Herbie Hancock: interview

The stellar jazz musician and living legend talks about taking risks and working as an ambassador to the UN

Douglas Kirkland, press image
Herbie Hancock
How would you define jazz today?

Well, jazz has been defined in a lot of different ways. One thing that sticks in my mind is that jazz means freedom and openness. It’s a music that, although it developed out of the African American experience, speaks more about the human experience than the experience of a particular people. You know, like it’s ability to take sometimes the worst of circumstances and challenges of life and turning them into something of beauty and creativity. So it has continued to evolve over the years.

You’ve been playing for more than fifty years so will know better than most … were there really any ‘good old days of jazz’ back in the day?

Back in the day for me was a great time in my life – I was in my twenties. Most people refer to their experiences in their twenties as being a highlight in their life. It’s a period of time where you often develop your own way, your own sound, your own identity, and that happened with me, when I was with a great teacher – Miles Davis. But these are great times too. I mean I could point to any of the five decades I’ve been playing in as having fine experiences; many of them have been transformational.

Talking of transformations, you have been through many in your career, taking risks to explore new projects. Do you think you have to take risks to become successful?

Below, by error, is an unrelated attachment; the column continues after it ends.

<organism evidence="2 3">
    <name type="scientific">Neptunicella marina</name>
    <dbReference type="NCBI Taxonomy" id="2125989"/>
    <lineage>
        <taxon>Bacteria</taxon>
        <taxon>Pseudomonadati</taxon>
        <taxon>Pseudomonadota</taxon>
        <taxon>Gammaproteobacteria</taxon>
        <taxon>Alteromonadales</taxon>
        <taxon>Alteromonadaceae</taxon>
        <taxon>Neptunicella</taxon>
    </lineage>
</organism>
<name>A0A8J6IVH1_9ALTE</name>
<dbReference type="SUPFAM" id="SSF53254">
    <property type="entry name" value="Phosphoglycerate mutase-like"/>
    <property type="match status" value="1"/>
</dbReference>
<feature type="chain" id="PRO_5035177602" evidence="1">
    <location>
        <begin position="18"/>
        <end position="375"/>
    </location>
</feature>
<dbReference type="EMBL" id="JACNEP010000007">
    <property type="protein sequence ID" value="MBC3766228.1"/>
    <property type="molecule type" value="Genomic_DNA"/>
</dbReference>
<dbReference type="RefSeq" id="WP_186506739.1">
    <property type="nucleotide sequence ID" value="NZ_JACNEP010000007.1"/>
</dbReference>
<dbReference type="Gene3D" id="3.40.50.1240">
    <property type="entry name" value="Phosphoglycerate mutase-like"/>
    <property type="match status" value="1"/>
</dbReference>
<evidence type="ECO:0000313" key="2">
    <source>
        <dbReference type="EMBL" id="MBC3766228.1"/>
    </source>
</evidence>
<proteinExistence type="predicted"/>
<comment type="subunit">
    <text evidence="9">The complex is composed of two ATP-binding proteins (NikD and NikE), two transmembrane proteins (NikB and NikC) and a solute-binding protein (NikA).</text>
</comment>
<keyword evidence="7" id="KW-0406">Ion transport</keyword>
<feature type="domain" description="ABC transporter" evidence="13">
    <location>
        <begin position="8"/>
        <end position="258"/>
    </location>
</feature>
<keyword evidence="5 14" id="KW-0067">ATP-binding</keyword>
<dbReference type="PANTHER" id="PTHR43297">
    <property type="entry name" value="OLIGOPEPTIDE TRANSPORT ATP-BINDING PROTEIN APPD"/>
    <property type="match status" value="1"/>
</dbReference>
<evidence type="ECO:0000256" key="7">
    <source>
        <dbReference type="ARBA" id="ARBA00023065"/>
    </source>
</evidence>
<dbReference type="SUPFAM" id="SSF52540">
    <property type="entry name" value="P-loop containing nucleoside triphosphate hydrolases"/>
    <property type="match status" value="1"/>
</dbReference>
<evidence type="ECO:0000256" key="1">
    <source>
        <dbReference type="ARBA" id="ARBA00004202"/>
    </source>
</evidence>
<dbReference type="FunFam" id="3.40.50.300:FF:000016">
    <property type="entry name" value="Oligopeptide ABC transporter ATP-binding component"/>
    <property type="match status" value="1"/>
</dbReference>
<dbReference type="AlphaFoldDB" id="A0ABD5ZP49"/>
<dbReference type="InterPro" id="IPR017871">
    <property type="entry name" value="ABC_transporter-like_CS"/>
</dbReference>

Yeah. I think risk-taking is a great adventure. And life should be full of adventures. If you wanna go through life skating along when everything is just nice and just pleasant it’s gonna be a very dull life – and that’s not the kind of life I want to have.

How can you learn courage if you haven’t taken chances? If you haven’t put yourself out on a limb. That’s what makes things exciting, when you try things you haven’t tried before and do things that you believe in, even if nobody else does. Figure out a way to make it work – that’s how you become a winner.

You are a UNESCO Goodwill Ambassador – how do you think music, jazz, culture can affect change and make a real impact on the mission for world peace?

One of music’s functions can be entertainment, but that isn’t the only function that it can have. It can also affect the human heart and it can encourage and heal people. There’s data that can attest to that. This concept of being an ambassador fortunately doesn’t require that I confine myself in the position to music either.

I also wanna have symposiums about conflict and about how we very often demonise cultures and ideas outside of that which comes from our own and that is what can create problems. Anything that I can do to encourage the elevation of the concept of desiring to become a global citizen is the goal that I have as a goodwill ambassador to UNESCO.

By Roseanne Hanley


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